switches

Discussion in 'FAQs' started by yellowlynn, May 15, 2005.

  1. yellowlynn

    yellowlynn Member

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    I have run into a problem I have never before encountered. I have 2 switches on the mainline. These in turn branch into 3lines in a yard and then return to the 2nd mainline switch, a thru yard. The 3 lines are "dead" on one side with leaders to on/off switches. When my mainline switch is straight, all runs fine. When I switch to go to the yard------dead short. That one mainline switch knocks out everything. If you can't figure out what I mean, I can scan a diagram, tho my artwork leaves much to be desired. Do I have a faulty switch?

    Lynn :confused: :confused: :curse: :curse:
  2. Gary Pfeil

    Gary Pfeil Active Member

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    What brand turnouts Lynn?

    Gary
  3. NYC-BKO

    NYC-BKO Member

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    Sounds like you have power routing switches, did you insulate both rails to the frog. When you throw the switch the frog is now opposite the rail coming from the main that is connected to it.

    Or you have the leads to the yard tracks opposite the main.
  4. yellowlynn

    yellowlynn Member

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    frog

    I have Atlas #6 turnouts. I'm not completely clear about frogs. Is that the point where tracks cross, or diverge, but not connected to the switching mechanism in any way? It is metal, but most others are plastic. Does that have anything to do with it?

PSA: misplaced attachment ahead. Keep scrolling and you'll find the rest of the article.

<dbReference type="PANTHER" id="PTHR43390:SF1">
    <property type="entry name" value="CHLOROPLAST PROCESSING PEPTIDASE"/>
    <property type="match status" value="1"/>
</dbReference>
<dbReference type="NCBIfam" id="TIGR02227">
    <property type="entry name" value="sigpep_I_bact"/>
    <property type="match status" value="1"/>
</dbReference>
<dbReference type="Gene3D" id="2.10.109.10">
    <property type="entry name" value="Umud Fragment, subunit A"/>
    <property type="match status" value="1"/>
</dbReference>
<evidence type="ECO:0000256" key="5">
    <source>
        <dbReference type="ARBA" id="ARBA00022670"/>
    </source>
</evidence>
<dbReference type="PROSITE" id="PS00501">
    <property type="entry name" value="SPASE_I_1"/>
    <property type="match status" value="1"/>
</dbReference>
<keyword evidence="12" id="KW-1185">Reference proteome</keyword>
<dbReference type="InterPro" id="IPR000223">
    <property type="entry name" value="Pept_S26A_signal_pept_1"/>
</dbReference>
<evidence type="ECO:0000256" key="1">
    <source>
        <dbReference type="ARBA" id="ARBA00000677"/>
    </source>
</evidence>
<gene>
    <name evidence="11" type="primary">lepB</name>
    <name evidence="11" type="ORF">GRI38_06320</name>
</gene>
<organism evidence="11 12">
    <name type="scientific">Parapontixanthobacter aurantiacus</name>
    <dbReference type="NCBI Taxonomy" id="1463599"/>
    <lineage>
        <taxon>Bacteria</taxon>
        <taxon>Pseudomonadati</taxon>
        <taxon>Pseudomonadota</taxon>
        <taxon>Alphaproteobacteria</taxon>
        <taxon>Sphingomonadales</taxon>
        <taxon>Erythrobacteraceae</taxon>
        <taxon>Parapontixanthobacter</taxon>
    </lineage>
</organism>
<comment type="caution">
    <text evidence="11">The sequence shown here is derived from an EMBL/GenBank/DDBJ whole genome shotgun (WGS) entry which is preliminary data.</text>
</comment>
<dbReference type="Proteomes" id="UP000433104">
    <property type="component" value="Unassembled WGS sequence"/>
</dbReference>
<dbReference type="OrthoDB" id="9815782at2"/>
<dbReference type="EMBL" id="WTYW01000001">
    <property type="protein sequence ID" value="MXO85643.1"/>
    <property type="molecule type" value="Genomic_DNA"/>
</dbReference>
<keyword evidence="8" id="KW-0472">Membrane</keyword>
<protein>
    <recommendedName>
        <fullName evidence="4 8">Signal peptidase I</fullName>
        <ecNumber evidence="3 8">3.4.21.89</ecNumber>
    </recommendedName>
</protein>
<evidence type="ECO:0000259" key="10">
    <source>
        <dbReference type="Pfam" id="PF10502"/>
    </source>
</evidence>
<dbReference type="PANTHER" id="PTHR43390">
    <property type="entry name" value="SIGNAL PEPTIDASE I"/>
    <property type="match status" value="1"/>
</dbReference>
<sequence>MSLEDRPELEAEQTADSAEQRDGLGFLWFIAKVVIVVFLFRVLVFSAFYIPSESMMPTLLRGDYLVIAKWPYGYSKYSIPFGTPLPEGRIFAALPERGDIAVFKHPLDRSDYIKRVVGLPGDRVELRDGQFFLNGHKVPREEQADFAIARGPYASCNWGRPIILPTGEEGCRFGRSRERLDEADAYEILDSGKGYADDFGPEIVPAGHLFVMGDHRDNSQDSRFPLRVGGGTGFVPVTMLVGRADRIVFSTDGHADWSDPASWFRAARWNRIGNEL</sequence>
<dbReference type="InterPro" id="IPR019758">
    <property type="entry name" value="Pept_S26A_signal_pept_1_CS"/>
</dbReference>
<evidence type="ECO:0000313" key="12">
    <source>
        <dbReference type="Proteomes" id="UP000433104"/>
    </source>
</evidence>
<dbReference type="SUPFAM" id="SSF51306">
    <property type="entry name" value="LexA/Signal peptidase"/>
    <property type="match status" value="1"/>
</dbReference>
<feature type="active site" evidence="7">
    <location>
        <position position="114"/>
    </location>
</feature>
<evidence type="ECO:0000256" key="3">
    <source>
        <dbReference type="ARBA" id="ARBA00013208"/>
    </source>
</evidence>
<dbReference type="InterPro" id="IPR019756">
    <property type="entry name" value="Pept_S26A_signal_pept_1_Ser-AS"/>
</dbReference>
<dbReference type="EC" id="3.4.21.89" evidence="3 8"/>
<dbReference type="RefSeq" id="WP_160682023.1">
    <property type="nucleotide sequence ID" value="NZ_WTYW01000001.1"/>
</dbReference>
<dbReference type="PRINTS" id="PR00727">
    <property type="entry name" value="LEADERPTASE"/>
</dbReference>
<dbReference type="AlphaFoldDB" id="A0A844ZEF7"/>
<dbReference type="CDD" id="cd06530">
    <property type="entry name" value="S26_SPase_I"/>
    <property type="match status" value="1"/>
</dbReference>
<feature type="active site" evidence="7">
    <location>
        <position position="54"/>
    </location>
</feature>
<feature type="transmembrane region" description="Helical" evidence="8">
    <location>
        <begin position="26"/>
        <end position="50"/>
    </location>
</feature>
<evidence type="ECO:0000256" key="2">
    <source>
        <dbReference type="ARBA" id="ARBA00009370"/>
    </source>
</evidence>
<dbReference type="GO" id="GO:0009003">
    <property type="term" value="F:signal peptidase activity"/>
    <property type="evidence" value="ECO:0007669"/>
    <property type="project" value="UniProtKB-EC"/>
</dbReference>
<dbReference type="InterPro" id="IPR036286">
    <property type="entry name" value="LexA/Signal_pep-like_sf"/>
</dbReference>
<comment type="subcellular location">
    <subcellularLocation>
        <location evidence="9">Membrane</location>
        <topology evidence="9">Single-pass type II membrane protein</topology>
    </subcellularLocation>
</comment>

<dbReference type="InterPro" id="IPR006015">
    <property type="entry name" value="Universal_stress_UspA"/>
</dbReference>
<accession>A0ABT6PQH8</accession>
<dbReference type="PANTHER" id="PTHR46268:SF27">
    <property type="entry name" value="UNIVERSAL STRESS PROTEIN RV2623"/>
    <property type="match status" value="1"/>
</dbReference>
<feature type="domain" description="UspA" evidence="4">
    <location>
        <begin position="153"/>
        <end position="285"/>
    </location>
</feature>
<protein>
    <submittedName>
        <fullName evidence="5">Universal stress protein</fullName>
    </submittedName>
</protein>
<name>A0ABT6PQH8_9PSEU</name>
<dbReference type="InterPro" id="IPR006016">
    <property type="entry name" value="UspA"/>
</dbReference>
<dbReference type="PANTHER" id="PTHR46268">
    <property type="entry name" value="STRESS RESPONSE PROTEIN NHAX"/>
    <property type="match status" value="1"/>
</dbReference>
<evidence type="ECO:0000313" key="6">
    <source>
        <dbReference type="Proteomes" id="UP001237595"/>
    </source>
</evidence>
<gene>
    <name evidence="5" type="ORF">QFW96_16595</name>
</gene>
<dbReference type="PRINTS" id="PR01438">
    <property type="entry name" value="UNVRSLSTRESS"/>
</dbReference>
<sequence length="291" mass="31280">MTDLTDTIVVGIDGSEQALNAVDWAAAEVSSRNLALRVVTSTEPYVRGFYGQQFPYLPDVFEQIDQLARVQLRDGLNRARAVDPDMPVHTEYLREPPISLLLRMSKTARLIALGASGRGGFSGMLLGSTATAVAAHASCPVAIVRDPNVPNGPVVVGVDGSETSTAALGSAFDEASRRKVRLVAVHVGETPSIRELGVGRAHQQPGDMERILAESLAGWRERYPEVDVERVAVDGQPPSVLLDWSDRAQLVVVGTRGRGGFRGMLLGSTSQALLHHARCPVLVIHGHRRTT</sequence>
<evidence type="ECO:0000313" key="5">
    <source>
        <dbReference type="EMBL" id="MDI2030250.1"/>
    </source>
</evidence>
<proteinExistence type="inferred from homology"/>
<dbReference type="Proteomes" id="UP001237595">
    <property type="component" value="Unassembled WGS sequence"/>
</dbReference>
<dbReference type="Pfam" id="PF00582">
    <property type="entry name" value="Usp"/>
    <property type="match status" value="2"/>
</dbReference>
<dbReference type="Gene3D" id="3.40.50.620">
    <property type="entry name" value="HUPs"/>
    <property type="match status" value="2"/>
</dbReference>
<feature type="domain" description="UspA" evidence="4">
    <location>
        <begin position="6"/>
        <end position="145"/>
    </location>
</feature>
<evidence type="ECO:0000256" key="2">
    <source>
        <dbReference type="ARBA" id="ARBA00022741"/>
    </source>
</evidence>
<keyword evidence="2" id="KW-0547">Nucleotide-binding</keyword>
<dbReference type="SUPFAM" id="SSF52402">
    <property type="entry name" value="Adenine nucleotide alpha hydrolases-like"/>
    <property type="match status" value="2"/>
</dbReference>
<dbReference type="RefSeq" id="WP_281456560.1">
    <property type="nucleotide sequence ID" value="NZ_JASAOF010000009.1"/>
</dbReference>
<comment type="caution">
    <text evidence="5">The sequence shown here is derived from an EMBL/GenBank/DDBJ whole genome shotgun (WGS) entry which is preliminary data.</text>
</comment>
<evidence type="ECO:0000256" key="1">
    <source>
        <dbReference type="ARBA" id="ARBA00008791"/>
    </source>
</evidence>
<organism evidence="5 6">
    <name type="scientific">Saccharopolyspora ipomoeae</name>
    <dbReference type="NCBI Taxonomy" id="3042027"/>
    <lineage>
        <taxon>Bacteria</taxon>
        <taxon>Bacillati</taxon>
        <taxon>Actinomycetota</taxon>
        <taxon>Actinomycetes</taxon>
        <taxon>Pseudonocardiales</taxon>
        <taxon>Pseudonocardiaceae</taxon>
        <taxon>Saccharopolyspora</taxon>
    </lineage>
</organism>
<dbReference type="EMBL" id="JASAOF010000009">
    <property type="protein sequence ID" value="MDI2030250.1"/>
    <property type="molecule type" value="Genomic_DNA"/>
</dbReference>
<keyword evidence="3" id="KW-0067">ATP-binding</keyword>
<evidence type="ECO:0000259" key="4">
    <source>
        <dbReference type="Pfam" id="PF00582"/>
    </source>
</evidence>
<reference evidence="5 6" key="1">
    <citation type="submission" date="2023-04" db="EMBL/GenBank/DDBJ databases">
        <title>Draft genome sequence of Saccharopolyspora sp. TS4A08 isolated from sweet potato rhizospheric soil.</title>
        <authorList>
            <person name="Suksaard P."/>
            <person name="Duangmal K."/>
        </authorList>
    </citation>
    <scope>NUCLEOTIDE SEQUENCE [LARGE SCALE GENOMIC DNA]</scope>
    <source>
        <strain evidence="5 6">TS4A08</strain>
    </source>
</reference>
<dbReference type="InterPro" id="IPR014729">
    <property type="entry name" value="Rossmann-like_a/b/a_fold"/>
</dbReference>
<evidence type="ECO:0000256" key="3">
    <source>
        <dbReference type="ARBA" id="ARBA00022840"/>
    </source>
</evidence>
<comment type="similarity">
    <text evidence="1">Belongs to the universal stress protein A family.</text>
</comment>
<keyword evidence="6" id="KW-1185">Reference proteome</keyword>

Lynn
  5. 60103

    60103 Pooh Bah

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    Lynn: that sounds like it. What happens is that both points are connected to the frog and when the switch is set for the siding, the rails make a dead short across the mainline. If you throw both mainline switches it probably won't happen. You need a insulated gap, probably a plastic rail joiner, between the 2 frogs, in all rails that are connected. You can either use one gap, in the middle, or a gap just beyond each switch frog, and an extra wire to the now dead rail in the middle.
    I'm not sure how the sidings need to be gapped, but the double gap and a jumper should work, depending on what you want to do.
  6. yellowlynn

    yellowlynn Member

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    This is what I've got. These 2 switches have metal frogs, all the rest are plastic. I have plastic joiners at C and E. Do I need to insulate ALL joints and run seperate leads to everything? It really loses me. I think it will be easier (spell thet simpler) to just use switches with plastic frogs.

    Lynn

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  7. Russ Bellinis

    Russ Bellinis Active Member

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    Are those tracks stub end or do they go to other switches on the other end and back too the layout? You might have inadvertantly put in a reverse loop. Even with the metal frogs in the Atlas Custom line turnout, you won't get a short unless you wire the frogs for power. As they come from Atlas, the frogs are dead on Custom Line switches.
  8. hminky

    hminky Member

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  9. yellowlynn

    yellowlynn Member

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    short

    I haven't done any ballasting as yet. I have insulated joiners at C and E, and at J and L at the other end. If I insulate G and H also, it runs OK as far as I can tell so far. I guess that is it, but I don't understand why that would be necessary because it looks like the south side is completely isolated from the north side.